By Custom Puzzle Craft
Puzzle #593 - Beads, Beads and Beads
A toughie to put together
The Observer is "embossed" on one of the red beads, too small to show up in the photo
Limited Edition of ONE
Puzzle #593 pieces
The two pieces to the right show examples of "bead capture" while cutting the knobs
Signature piece, lower left
Puzzle 593 - Bonus! Some Mardi Gras beads from New Orleans Mardi Gras 2004
Most, or all of these, were used as part of the composition for the puzzle
January 23, 2005
3:57 pm - This morning I completed #593, Beads, Beads and Beads, the 41st puzzle of the 100 Puzzles Project, with about 300 Swirl Curl pieces. I'll have the final piece count tomorrow shortly before I start the eBay auction. [Final count was 302].
January 22, 2005
5:15 pm - Worked on #593 today, but not in marathon mode. I now have about 75% of the puzzle done, cutting continues to go well. The puzzle is going to be quite difficult, possibly extremely difficult, to assemble. I plan to finish the puzzle tomorrow morning and will post pictures here tomorrow afternoon or evening. Still on track for Monday's auction..
January 21, 2005
6:05 pm - Cut #592, the Marriage Proposal puzzle, currently untitled, came out well. My first puzzle of 2005. I also started #593, the Mardi Gras Beads puzzle, now named Beads, Beads and Beads (a play on the New Orleans' French Quarter's mantra of Beer, Beads and Boobs), as the puzzle is all beads. Cut about 20% of the puzzle and will go into marathon mode tomorrow and attempt to complete it.
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I collected these bead in New Orleans during Mardi Gras 2004, the second to last Mardi Gras before Hurricane Katrina and the subsequent floods devastated the city. Here is the journal entry I made regarding the parade:
February 26, 2004
11:25 pm - I'm back from a wonderful vacation in New Orleans. I stayed with a sister, her husband and their two very active young children.
I saw a lot of Mardi Gras and the best I can say is that the rest of the country doesn't have a clue as to how unique and fabulous this multi-week event really is! I know I certainly didn't!
New Orleans has several dozen "Krewes" which are social clubs ranging from loosely organized to highly organized, open to the public, to secretive invitation only. Most Krewes each conduct one parade, usually lasting a couple hours, sometime during the two weeks leading up to Mardi Gras (the day prior to the first day of Lent). Thus each day sees two or three parades with the biggest and most elaborate parades during the last few days. The parades consist of floats (with bead necklaces and other trinkets thrown by float riders to enthusiastic crowds), marching bands (mostly high school and some college and military bands), small Dixie bands, and "Flambeaux" units which consist of mostly homeless people who carry kerosene or propane fueled flaming metal torch units. Many of the Krewes also conduct evening balls highlighting the Krewes' "Kings" and "Queens" and other "royalty". All of these events are written up in the city's big newspaper (the Times-Picayune) on a daily basis and are covered on local TV. Not all Krewes that have parades have balls and not all Krewes that have balls have parades. Besides the parades, which are family events drawing huge crowds day after day, and the balls which are mostly private and appeal to the glitteratti, there is a continuously building French Quarter based celebration which can best be described as "Beer, Beads and Boobs". In the French quarter, on the last day (Fat Tuesday), many revelers arrive in incredible costumes, and fewer very scantily clad. In New Orleans (unlike San Diego), it is OK to bring one's drink outside the bars, so the scene gets quite wild!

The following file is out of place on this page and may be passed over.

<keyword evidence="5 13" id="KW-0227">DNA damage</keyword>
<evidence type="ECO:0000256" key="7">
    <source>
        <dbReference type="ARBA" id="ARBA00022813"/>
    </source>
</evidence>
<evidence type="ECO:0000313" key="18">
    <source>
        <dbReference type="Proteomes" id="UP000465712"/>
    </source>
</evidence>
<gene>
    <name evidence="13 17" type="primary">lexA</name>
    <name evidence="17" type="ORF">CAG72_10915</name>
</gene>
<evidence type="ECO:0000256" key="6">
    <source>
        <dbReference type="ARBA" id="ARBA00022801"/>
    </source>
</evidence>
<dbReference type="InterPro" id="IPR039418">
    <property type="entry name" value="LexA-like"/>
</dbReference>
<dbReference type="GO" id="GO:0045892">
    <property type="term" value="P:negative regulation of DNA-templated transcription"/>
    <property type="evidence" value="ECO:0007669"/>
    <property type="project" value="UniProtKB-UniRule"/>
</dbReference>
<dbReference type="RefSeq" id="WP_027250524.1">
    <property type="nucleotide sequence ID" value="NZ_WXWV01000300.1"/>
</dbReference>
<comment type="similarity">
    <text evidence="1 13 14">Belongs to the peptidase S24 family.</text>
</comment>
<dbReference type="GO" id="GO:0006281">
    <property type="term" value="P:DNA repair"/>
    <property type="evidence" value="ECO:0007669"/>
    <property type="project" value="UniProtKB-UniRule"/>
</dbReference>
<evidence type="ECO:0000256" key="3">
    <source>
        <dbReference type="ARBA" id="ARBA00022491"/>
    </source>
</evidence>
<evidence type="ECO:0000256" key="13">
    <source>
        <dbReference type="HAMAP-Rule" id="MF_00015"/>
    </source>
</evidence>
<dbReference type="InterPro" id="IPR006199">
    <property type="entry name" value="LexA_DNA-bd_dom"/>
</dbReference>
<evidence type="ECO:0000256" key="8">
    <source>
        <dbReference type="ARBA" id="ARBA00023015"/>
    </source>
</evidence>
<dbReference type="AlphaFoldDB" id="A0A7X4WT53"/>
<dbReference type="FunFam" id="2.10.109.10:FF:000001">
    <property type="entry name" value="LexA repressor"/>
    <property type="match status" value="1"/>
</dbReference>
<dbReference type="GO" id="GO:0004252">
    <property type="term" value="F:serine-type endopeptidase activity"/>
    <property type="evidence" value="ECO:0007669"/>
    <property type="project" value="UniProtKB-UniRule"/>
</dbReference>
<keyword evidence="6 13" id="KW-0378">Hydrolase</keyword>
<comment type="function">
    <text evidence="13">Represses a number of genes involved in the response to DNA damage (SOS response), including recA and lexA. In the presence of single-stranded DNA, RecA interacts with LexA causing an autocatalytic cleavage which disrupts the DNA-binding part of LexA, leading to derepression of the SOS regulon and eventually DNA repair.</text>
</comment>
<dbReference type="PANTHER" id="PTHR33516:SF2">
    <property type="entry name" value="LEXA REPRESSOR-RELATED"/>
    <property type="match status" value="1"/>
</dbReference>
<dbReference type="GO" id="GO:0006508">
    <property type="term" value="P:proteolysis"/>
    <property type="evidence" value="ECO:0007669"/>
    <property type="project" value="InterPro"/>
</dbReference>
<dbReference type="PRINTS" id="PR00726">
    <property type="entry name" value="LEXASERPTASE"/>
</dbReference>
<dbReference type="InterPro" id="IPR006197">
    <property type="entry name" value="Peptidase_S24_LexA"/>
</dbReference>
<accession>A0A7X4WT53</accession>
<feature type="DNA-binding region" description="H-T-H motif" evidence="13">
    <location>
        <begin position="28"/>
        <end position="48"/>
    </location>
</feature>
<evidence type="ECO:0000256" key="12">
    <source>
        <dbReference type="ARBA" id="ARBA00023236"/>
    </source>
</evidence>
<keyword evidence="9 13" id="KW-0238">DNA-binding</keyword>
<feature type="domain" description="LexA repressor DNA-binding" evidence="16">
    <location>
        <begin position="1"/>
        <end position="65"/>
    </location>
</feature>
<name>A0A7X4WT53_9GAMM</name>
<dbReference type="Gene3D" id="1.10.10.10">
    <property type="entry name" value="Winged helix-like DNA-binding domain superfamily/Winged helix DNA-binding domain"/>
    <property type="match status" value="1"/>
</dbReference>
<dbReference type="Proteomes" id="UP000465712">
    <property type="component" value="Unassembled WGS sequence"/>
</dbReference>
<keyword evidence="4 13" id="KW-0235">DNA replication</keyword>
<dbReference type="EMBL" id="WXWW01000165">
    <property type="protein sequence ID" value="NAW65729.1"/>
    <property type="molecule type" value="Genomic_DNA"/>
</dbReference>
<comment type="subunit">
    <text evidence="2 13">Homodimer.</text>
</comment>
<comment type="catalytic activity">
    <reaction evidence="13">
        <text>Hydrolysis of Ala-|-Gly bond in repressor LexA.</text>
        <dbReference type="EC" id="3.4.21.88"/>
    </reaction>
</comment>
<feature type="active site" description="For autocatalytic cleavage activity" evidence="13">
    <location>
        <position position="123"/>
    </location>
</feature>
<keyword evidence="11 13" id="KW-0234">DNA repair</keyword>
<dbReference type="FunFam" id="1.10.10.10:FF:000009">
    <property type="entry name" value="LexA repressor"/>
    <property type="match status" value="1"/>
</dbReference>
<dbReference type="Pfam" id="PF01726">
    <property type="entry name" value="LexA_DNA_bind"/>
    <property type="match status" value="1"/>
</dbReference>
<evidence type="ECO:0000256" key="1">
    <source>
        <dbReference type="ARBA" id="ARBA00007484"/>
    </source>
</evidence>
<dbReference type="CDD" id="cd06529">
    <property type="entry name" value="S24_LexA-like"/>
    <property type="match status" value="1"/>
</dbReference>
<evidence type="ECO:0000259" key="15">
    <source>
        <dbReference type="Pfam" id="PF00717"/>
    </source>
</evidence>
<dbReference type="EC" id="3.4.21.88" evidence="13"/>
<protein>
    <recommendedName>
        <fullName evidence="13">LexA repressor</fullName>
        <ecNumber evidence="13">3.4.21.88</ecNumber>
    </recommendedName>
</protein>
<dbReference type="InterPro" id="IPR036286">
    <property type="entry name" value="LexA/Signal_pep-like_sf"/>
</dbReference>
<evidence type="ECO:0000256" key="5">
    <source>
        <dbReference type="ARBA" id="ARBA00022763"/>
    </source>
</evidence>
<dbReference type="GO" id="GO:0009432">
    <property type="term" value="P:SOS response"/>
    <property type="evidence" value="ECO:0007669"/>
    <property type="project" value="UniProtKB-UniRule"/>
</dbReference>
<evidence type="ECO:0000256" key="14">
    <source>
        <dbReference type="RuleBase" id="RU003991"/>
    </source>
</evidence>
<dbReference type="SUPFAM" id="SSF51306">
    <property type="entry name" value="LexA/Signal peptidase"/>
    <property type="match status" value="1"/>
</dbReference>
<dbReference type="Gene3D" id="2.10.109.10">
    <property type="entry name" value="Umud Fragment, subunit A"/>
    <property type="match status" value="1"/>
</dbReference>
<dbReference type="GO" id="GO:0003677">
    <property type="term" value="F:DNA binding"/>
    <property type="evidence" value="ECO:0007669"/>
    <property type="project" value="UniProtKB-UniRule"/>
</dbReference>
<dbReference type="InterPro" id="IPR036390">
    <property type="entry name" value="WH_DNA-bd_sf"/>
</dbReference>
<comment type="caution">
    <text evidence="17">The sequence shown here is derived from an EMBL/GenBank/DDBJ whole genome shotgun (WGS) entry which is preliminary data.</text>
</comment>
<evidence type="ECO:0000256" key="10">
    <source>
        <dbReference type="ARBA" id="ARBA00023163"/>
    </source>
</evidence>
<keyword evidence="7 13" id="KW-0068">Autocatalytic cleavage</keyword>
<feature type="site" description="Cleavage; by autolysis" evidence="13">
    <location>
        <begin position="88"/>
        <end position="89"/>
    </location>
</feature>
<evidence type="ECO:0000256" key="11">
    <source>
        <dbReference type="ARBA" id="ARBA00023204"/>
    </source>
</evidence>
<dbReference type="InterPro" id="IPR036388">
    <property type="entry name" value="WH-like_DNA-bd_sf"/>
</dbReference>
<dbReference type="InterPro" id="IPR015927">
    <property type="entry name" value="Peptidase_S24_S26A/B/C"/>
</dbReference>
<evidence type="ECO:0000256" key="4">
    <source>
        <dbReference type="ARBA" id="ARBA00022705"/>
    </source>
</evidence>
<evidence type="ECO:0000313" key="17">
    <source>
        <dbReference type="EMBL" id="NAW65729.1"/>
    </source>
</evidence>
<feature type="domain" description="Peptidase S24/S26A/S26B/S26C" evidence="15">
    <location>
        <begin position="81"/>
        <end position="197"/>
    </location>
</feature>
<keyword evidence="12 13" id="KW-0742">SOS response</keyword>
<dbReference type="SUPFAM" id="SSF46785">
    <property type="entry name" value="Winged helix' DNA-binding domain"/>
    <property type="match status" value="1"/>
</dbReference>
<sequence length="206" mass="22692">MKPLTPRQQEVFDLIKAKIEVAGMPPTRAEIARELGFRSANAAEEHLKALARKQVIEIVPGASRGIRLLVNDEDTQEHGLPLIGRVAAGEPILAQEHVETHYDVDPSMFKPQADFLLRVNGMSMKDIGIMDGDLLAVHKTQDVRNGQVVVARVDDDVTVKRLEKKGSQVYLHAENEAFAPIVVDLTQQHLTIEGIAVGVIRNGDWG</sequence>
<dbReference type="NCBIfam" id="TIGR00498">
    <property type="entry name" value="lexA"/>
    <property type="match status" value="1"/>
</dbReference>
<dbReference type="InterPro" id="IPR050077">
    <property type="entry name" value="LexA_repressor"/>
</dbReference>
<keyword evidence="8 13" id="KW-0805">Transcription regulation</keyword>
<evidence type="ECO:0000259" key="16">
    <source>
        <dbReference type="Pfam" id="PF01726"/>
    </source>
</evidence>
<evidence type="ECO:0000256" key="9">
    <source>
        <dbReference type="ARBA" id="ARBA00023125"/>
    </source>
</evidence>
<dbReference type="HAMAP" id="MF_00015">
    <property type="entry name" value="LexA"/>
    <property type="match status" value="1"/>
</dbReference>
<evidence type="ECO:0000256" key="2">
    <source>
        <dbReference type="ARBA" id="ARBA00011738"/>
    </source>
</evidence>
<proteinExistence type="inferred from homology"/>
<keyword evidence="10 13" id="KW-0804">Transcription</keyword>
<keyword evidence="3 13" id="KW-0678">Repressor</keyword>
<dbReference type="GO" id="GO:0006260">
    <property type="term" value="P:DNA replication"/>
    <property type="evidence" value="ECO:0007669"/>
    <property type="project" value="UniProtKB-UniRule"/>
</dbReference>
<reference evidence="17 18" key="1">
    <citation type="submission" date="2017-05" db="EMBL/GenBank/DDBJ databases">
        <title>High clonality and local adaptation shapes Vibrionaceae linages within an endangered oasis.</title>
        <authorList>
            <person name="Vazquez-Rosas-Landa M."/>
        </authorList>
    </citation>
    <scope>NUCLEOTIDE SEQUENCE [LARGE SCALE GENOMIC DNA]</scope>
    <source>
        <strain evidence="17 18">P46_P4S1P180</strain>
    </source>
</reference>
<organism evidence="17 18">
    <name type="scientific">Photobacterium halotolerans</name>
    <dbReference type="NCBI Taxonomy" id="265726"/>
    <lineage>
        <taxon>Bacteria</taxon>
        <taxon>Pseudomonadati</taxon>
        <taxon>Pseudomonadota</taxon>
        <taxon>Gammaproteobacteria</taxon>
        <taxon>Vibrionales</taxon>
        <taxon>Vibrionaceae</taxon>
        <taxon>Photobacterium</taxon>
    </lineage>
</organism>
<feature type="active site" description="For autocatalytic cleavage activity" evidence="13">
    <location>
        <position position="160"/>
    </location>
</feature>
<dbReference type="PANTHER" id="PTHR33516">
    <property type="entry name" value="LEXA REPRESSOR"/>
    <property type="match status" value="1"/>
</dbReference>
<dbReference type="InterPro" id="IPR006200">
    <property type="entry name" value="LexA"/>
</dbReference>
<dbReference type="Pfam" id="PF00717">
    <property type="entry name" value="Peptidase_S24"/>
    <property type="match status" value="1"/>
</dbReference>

The weather was super for the first three days I was there, then a day of very heavy rain, followed by a couple days of mist and scattered rain.
I also enjoyed new foods, particularly "gumbo" and "jambalaya".
I captured but a very tiny fraction of what I saw with my camera.
Crowd gathering for a parade
One of many floats in one of many parades
Dollar bills and coins were tossed by the crowd whenever a Flambeaux unit passed by
Zillions of bead necklaces to be tossed!
Hands reach up for an airborne green necklace (seen against the black sky)
It is not considered good form to pick up beads that fall to the ground - but nicer ones usually get picked up anyway
Note: just below the airborne necklace can be seen three spears - these and many other things beside beads are thrown!
Aftermath of a long day in the French Quarter, the day before Fat Tuesday
French Quarter beads are thrown from second story balconies to the passing crowd, with the best beads frequently reserved for a quick exposure
Crowd picking up on Fat Tuesday
Looking up on Bourbon Street - hoping yet more beads will be thrown, or maybe a flash of.....
Street scene on Fat Tuesday
On my last day there (the day after Mardi Gras itself), I visited the "D-Day Museum". While D-Day (June 6, 1944) is prominently featured, the museum contains the best graphics, artifacts and photos of both the European and Pacific theatres of WWII I've ever seen.
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Postcript: When Hurricane Katrina hit in 2005, my sister's family had to flee New Orleans as their home was flooded. The French Quarter made it through the storm fairly well, but many of the parade routes were flooded and nearby homes flooded and destroyed. 10 months after Katrina I returned to New Orleans and while there took some pictures - see New Orleans after Katrina.
|Beads, Beads and Beads|
|John S. Stokes III|
|January 23, 2005|
|14 1/2" x 10 1/2"|
Color Line Cutting
|None except for a little "bead capture"|
© John S. Stokes III - Puzzle Crafter & Webmaster